Crystal Bridges Museum will move Frank Lloyd Wright house from New Jersey to Arkansas

Unusual move is intended to save structure from periodic flooding.

January 17, 2014 |
This Usonian house will be moved to Arkansas to prevent flood damage. Images: Ta

Crystal Bridges Museum of American Art has announced that it has acquired the Bachman Wilson House, designed in the 1950s by Frank Lloyd Wright, and plans to move it to its facility in Bentonville, Ark. The restored house, which is located in Somerset County, N.J.,  was placed on the market in 2012 by its owners after it was periodically damaged by flooding of the nearby Millstone River. Numerous architectural experts have concluded that moving the house offers its best hope for long-term survival.

One of Wright's celebrated Usonian houses, the Bachman Wilson House will be transported 1,200 miles by J.B. Hunt, an Arkansas carrier, at no charge. The sellers, architects Lawrence and Sharon Tarentino, have agreed to supervise the dismantling and packing process.

The 200,000-sf Crystal Bridges Museum was founded by Alice Walton, who is the daughter of Walmart founder Sam Walton. It opened in 2011 in a facility designed by Moshe Safdie. Terms of the purchase were not disclosed, though the market price was $1.5 million.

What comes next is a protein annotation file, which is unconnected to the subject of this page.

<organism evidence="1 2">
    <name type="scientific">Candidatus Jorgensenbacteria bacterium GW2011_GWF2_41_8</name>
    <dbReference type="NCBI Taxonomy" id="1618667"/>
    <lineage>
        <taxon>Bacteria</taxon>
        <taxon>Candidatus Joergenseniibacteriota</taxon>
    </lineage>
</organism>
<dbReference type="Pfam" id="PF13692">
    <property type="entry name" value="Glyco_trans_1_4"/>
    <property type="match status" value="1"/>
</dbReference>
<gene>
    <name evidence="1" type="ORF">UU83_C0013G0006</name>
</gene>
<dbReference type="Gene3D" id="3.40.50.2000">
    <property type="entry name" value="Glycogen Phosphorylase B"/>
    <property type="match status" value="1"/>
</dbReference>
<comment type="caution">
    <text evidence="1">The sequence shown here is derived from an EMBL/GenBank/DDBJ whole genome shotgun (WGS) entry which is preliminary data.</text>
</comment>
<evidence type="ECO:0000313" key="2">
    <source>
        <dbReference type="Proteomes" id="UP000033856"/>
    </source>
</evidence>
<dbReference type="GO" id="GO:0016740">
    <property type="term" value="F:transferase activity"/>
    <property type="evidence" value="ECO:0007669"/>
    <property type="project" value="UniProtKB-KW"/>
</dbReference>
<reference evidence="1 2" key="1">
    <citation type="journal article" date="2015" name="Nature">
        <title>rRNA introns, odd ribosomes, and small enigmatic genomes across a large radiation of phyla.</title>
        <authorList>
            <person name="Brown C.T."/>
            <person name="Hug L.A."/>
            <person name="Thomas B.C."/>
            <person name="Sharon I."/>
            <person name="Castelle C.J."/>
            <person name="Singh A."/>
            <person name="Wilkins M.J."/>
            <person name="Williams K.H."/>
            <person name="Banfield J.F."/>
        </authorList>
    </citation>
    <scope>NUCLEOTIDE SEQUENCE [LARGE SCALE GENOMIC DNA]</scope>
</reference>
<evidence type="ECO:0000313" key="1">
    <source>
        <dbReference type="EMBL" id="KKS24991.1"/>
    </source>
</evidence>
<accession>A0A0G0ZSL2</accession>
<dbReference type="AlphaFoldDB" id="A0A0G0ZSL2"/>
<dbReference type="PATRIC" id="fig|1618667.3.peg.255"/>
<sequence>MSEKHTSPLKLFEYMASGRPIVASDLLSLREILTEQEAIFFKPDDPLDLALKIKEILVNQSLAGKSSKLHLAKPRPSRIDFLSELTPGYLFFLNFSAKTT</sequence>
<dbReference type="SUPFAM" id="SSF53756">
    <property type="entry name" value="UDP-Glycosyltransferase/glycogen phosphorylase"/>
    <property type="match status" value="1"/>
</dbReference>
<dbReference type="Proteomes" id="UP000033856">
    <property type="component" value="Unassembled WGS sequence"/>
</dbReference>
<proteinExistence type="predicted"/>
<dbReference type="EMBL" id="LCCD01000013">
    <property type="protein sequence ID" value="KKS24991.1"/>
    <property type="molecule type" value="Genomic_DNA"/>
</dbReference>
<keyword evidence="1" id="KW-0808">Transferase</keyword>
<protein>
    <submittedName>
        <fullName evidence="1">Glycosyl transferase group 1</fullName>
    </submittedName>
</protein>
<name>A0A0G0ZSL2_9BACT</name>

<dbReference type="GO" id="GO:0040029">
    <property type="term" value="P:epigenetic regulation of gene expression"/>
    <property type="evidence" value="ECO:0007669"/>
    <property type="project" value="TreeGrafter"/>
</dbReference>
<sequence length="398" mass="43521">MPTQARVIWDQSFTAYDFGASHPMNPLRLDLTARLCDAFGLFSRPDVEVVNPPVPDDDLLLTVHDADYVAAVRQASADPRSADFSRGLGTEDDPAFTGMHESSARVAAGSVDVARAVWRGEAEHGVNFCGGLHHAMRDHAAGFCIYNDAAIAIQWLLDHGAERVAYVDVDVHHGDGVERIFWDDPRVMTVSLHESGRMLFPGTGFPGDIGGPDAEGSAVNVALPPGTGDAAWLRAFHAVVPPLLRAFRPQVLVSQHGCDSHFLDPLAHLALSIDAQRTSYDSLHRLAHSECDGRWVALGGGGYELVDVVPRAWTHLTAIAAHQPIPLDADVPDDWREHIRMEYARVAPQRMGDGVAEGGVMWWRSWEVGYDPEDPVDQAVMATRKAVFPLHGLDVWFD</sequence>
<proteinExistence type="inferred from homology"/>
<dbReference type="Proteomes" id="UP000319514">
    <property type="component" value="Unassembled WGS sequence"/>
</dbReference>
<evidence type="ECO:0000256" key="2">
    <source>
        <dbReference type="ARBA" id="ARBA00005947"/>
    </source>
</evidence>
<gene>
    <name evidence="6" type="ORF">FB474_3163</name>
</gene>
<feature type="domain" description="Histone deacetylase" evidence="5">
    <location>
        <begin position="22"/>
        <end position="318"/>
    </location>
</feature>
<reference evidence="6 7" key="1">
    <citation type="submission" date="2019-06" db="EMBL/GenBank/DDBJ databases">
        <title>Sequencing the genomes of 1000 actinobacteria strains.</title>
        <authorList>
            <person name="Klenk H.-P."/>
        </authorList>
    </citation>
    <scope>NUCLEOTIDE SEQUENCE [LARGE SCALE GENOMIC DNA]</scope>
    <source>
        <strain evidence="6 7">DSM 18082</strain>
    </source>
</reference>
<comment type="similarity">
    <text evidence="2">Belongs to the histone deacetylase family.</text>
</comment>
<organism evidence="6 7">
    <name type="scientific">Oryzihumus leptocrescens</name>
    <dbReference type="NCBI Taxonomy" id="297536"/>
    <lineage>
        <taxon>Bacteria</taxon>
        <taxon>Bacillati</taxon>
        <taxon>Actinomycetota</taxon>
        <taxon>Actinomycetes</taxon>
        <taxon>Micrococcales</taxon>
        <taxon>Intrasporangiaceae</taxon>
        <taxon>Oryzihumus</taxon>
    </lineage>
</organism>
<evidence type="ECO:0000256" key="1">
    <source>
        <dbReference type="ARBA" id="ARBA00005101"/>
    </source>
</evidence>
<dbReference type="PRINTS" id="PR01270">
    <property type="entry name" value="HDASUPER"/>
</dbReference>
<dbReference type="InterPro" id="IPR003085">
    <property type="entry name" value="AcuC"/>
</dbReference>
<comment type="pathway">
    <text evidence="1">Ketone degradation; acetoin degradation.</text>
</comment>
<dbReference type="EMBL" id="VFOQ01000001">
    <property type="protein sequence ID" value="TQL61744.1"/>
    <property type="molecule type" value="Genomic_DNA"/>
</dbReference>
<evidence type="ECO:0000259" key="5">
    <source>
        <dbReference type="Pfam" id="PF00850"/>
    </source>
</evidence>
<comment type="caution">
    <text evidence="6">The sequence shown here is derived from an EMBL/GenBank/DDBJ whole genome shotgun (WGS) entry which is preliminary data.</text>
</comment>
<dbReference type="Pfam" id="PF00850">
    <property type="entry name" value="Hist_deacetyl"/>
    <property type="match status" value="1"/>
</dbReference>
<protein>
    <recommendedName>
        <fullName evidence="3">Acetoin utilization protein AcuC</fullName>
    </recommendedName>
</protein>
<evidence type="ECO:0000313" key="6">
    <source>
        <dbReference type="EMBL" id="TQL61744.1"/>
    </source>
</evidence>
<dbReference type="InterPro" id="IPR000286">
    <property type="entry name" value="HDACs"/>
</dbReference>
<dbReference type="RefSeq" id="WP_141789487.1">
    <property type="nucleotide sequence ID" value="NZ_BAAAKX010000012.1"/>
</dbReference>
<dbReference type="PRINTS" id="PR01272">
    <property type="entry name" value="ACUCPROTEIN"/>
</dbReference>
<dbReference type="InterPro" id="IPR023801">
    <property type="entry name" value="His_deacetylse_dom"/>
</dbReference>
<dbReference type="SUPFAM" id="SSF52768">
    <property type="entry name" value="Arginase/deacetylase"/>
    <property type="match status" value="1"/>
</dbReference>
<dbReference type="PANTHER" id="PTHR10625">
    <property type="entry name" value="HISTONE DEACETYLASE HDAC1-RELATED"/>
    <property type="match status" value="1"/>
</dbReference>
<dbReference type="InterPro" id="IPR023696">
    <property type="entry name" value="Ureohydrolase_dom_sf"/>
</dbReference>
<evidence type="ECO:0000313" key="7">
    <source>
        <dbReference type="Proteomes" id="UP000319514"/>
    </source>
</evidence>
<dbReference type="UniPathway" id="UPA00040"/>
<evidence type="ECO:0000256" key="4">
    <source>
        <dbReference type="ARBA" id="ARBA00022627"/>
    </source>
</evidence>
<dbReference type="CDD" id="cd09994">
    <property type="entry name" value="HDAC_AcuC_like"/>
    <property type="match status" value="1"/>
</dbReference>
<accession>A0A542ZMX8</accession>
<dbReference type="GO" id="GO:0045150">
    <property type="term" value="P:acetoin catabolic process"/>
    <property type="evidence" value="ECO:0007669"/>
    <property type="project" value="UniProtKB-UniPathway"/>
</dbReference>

“We’re honored to be able to preserve and share this significant example of American architecture, as Frank Lloyd Wright’s work embodies our own mission of celebrating art and nature,” Rod Bigelow, Crystal Bridges executive director, said in a statement.

The Frank Lloyd Wright Building Conservancy is on record as supporting the move. “Facing a difficult dilemma after upstream construction and water ‘management’ projects contributed to a repeated untenable flood hazard for their property … the Tarantinos reluctantly concluded that the house required relocation,” Janet Halstead, executive director of the conservancy, said in a statement.

The relocation is expected to be complete by early 2015.


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